Ironically, this could spawn a larger voter turnout as a backlash. “I’m past the point of being upset over it,” Lonna Jackson-Street, secretary and treasurer of the Spirit Lake Tribe, told the Times. “I’m more excited about the outcome, because I think we’re going to bring in numbers that we’ve never seen before.” While these are optimistic words, Heitkamp’s bureaucratic future looks grim. 

Polls from RealClearPolitics show Cramer is ahead by more than 12 points, far outside the margin of error, meaning the centrist would need to turn up the populism she hasn’t demonstrated in the past to rally support. Republicans believe she would have to turn to voter fraud tactics to secure a victory, which is a myth used to justify these new voter ID laws despite a lack of evidence confirming this narrative. 

As reported by Vox, Loyola Law School professor Justin Levitt said he found a total of 35 credible cases of in-person voter fraud between 2000 and 2014, constituting a few hundred ballots at most, meanwhile his research found more than 800 million ballots have been cast over that same period across all elections. 

Confirmed Cases of Voter Fraud versus total votes cast

In August, CNN reported that Trump’s now-disbanded voter commission reached similar conclusions. “I have reviewed the Commission documents made available to me and they do not contain evidence of widespread voter fraud,” Maine’s Democratic secretary of state, Matthew Dunlap, wrote in a public letter to Vice President Mike Pence. 

Voters do, however, see voter suppression as the bigger issue. 

The strongest cast for election fraud was presented by News21, which found in their 2012 investigation that in total, there were just 10 credible cases of voter fraud and 2,068 alleged election fraud cases from 2000, covering over 620 million votes across national general elections. Vox estimates that 0.000003 alleged cases of fraud for every vote cast and 344 fraud cases per national general election. “The number of fraudulent votes was a drop in the bucket,” wrote journalist German Lopez.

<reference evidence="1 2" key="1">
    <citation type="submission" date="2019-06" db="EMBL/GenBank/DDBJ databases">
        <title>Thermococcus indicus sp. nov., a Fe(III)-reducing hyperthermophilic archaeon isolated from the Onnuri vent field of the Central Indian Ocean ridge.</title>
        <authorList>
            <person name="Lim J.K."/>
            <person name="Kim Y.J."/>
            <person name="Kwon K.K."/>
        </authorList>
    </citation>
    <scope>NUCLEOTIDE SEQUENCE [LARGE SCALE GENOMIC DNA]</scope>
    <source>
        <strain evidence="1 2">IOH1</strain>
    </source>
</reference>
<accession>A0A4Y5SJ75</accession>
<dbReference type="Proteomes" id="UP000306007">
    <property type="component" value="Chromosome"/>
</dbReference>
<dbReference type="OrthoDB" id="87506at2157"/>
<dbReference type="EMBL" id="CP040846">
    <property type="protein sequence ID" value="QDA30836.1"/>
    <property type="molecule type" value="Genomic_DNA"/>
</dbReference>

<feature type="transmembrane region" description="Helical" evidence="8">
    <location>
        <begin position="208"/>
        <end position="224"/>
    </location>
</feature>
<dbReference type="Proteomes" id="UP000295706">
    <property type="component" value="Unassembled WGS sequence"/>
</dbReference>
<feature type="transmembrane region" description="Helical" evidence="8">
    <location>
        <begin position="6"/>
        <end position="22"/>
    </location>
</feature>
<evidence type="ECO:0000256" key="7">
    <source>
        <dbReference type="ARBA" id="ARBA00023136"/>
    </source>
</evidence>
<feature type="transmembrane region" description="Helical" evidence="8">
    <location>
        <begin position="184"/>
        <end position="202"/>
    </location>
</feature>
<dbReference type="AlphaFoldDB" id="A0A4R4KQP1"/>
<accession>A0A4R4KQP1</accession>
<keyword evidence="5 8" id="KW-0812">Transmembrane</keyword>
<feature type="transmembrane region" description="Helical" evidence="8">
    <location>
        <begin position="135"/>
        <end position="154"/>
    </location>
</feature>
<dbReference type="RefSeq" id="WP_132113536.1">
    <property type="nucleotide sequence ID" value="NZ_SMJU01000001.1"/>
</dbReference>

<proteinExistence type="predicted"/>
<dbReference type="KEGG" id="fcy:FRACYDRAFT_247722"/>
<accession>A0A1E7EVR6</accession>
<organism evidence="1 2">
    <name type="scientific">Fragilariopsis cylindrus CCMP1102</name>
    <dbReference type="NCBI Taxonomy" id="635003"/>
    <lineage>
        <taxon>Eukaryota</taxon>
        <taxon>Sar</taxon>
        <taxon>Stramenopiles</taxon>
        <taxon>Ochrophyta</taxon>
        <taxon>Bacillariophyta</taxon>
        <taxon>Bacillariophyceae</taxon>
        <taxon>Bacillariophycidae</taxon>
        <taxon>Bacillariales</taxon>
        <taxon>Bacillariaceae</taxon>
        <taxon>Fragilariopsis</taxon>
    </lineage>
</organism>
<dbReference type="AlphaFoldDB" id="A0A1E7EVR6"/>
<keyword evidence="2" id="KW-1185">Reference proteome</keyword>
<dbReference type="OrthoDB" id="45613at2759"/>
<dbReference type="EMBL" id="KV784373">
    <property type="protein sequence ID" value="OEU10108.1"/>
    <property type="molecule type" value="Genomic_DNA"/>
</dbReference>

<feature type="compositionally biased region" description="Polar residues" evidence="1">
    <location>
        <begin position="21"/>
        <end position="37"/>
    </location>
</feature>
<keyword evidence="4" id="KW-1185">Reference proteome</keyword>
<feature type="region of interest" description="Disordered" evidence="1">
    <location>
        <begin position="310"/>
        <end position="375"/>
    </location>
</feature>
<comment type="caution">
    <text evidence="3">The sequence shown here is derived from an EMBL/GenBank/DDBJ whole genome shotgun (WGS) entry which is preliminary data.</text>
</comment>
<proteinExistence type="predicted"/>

This hasn’t stopped conservative states from practicing their localized tyranny when it comes to elections. According to the Brennan Center for Justice, 24 states, predominantly controlled by Republicans, have enacted new voting restrictions since 2010. They write that “13 states have more restrictive voter ID laws in place (and six states have strict photo ID requirements), 11 have laws making it harder for citizens to register, seven cut back on early voting opportunities, and three made it harder to restore voting rights for people with past criminal convictions.”

Thankfully the public notices these behaviours. Last week, The Pew Research Center also published a survey which questioned likely voters on which issue was considered more concerning. In each case, the majority of Democrats and leftists came down on the side of liberty by saying more votes, even in cases of potential fraud, is a preferred evil to disenfranchising legitimate votes through unnecessary, intentional bureaucracy. Unsurprisingly, Republicans and conservatives sided with the government crackdowns on illegal votes. The majority overall sided with the left.

PEW Research Data infographic on voter fraud

PEW Research Data Republicans versus Democrats on voter fraud

Doesn’t this dispel the idea that conservatives and their major party believe in liberty in principle? Just one illegal vote is a considerable problem compared to ripping the liberty away from the country’s original populace, who have to go to great lengths to maintain their fundamental rights. 

“What people out there don’t understand is how much it costs a tribe to make sure that each and every individual tribal member has that right to vote,” said OJ Semans, co-executive director of Four Directions, a Native American voting rights group working with tribal leaders. “The tribes have invested thousands of dollars, whether it’s equipment, man-hours, meetings. This has not come cheap.”